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Biomechanical Factors in Race Walking Injuries Brian Hanley

Courtesy of Bengt Bengtsson

Biomechanics Factors in Race Walking Injuries

Brian Hanley

Injury questionnaire  Questionnaires were distributed to junior and senior competitors at the 2012 World Cup in Saransk. The questionnaires were available in English, French, German, Spanish and Russian.* Fifty athletes of 11 different nationalities completed the questionnaire (33 men / 17 women)  39 of the 50 athletes who answered had a race walking-related injury in the previous 10 years (112 injuries in total). 69 of these injuries required medical attention and 69 required time off training to recover (not all the same injuries). * With thanks to Rosie Hanley, Catherine Bousquet, Wolfgang Keinhorst, Sebastian Ponce and Olga Lawler for assistance with translation.

Injury questionnaire  The average man:  Began race walk training at 14 years of age  Had been race walking for 11 years  Completed 132 km per week

 Had a longest weekly training session of 33 km

 The average woman:  Began race walk training at 16 years of age

 Had been race walking for 8 years  Completed 99 km per week  Had a longest weekly training session of 21 km

Q. Where have you suffered an injury‌?

Injuries  Francis et al. (1998) also found that the most commonly reported injuries in non-elite race walkers were to the hamstrings and shins. Hamstring injuries are also common in competitive running and sports involving fast running due to peak stretch and eccentric contraction during swing (Chumanov et al., 2011).  In effect, the hamstrings are in danger of being torn because they are being stretched quickly due to the rapid extension of the knee.

Hamstrings - eccentric contraction We have measured the amount of energy absorbed by the knee muscles during swing.

Hamstring activity We measured the activity of the biceps femoris muscle – note its activity during late swing.

Shin Pain  When we walk normally, we speed up until our bodies decide it is better to run instead. It is believed that the reason we switch from walking to running is to reduce high levels of stress in the tibialis anterior muscle (Hreljac et al., 2008) as well as in the rectus femoris and hamstrings during the swing phase (Prilutsky & Gregor, 2001).  The fact that race walkers cannot adopt a walkto-run transition to reduce the exaggerated activation of tibialis anterior and other shin muscles at fast speeds might be a cause of the well-documented shin pain.

Ankle dorsiflexion Our results show that race walkers continually try to dorsiflex their ankles to try to clear the ground

Ankle dorsiflexion This results in a large activation of the tibialis anterior muscle which experiences great stress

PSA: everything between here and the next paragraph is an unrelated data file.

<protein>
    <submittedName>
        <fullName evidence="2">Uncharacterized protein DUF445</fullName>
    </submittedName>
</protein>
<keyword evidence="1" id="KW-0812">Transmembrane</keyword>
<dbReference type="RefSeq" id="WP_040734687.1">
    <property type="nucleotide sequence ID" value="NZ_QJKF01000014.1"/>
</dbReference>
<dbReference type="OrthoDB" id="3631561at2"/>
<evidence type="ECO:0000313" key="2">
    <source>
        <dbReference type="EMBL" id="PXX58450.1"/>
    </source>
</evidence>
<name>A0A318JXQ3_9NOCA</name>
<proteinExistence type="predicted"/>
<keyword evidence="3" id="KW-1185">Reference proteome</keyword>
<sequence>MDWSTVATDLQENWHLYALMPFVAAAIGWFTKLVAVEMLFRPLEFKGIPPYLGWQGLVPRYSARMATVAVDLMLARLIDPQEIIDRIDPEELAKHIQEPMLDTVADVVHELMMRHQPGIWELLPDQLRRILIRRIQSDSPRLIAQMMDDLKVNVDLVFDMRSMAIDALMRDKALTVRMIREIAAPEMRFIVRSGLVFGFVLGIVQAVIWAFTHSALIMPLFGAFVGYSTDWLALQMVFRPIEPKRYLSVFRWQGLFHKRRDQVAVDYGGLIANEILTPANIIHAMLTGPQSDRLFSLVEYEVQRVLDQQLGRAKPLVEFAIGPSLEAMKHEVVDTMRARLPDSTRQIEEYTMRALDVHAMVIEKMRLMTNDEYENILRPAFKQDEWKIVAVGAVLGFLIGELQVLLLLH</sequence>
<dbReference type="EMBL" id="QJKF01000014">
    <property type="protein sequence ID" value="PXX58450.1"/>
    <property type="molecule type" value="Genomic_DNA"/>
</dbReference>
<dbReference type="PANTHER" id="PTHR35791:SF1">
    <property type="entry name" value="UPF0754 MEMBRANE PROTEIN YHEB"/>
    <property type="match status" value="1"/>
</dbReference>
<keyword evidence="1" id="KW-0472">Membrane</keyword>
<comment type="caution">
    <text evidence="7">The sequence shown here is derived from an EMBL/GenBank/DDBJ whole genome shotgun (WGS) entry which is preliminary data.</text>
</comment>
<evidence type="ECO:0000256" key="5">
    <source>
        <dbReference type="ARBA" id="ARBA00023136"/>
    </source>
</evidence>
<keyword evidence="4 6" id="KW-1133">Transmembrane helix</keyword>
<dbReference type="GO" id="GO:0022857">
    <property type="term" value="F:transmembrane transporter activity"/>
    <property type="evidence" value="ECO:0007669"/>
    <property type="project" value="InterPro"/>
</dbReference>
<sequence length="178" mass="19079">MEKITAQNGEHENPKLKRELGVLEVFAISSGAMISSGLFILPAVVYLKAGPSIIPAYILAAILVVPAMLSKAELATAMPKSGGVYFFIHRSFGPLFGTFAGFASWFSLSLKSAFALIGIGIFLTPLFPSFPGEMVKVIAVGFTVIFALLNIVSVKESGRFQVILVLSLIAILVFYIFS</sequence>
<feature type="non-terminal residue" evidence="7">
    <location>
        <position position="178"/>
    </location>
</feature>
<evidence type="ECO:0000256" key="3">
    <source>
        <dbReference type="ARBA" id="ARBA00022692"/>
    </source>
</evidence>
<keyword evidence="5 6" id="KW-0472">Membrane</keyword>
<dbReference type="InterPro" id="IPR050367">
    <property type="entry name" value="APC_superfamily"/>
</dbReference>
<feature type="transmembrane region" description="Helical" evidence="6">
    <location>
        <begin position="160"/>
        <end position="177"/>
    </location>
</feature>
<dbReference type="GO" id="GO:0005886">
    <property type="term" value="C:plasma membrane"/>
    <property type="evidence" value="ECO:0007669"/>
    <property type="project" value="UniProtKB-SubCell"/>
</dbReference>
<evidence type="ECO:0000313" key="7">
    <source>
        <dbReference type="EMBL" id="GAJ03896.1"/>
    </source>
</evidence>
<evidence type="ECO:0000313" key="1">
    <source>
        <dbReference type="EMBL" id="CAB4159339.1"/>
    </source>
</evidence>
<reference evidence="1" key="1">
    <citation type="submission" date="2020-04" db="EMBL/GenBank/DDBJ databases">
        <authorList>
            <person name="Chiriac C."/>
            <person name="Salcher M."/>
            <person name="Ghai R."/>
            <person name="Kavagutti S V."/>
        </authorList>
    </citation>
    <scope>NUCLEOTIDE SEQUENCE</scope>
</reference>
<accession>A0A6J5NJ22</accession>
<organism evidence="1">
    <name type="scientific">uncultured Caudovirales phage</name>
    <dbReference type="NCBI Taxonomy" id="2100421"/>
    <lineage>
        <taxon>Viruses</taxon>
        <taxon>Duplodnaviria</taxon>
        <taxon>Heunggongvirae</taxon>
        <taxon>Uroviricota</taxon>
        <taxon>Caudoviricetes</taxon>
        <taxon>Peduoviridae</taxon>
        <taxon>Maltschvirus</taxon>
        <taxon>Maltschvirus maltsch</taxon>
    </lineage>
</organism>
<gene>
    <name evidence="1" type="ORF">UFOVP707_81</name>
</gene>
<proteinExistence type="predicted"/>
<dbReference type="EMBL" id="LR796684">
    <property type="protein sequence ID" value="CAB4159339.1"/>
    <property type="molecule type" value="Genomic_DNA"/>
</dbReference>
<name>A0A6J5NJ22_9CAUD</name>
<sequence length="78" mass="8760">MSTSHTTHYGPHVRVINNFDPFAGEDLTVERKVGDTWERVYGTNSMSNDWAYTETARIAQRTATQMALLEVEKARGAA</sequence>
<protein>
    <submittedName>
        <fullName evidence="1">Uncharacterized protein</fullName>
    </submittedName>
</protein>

Shin Pain  However, the speed at which the transition from walking to running occurred was found to be higher in sub-elite race walkers (Ziv & Rotstein, 2009) and this might be due to improved training of the ankle dorsiflexors and plantarflexors (Ziv & Rotstein, 2009).  In other words, we can reduce the risk of pain and injury in the shin muscles with appropriate strength training and correct technique. The complication is that the ankle is having to take over some of the knee’s role in ground clearance – but we want to avoid too much knee flexion!

Shin Pain  Another possible cause of shin muscle pain is due to the eccentric contractions experienced as the ankle plantarflexes during pronation (Sanzén et al., 1986) which is associated with the need for a straightened knee as the ankle must undertake the function of lowering the body that knee flexion undertakes in running.  Our research actually found that these contractions were not as predominant as previously thought although there were some individual variations (particularly in junior men).

Ankle dorsiflexion We found that most elite race walkers had smooth, efficient ankle movements during this gait event

Other considerations  The source of an injury is often in another part of the body to that which is injured.  Some injuries are possibly caused by the straightened knee’s effect on the position of the foot (the whole leg is rotated inwards). Exercises to strengthen the hip might be necessary here.  It is not necessarily the amount of stress or how often it occurs which causes the injury – it can be the type of stress (e.g. torsion / twisting is worse than tension / pulling).  Most running injuries are caused by training errors, such as incorrect progression or overload.

References  Chumanov, E. S., Heiderscheit, B. C. & Thelen D. G. (2011) Hamstring musculotendon dynamics during stance and swing phases of high-speed running. Medicine and Science in Sports and Exercise, 43(3), pp.525-532.

 Francis, P. R., Richman, N. M. & Patterson, P. (1998) Injuries in the sport of racewalking. Journal of Athletic Training, 33(2), pp.122-129.  Hreljac, A., Imamura, R. T., Escamilla, R. F., Edwards, W. B. & MacLeod, T. (2008) The relationship between joint kinetic factors and the walk-run gait transition speed during human locomotion. Journal of Applied Biomechanics, 24(2), pp.149-157.

References  Prilutsky, B. I. & Gregor, R. J. (2001) Swing- and

support-related muscle actions differentially trigger human walk-run and run-walk transitions. The Journal of Experimental Biology, 204(13), pp.2277-2287  Sanzén, L., Forsberg, A. & Westlin, N. (1986) Anterior tibial compartment pressure during race walking. The American Journal of Sports Medicine, 14(2), pp.136138.  Ziv, G. & Rotstein, A. (2009) Physiological characteristics of the preferred transition speed in racewalkers. Medicine and Science in Sports and Exercise, 41(4), pp.797-804.

Brian Hanley EAA conference presentation injuries  

Race Walking

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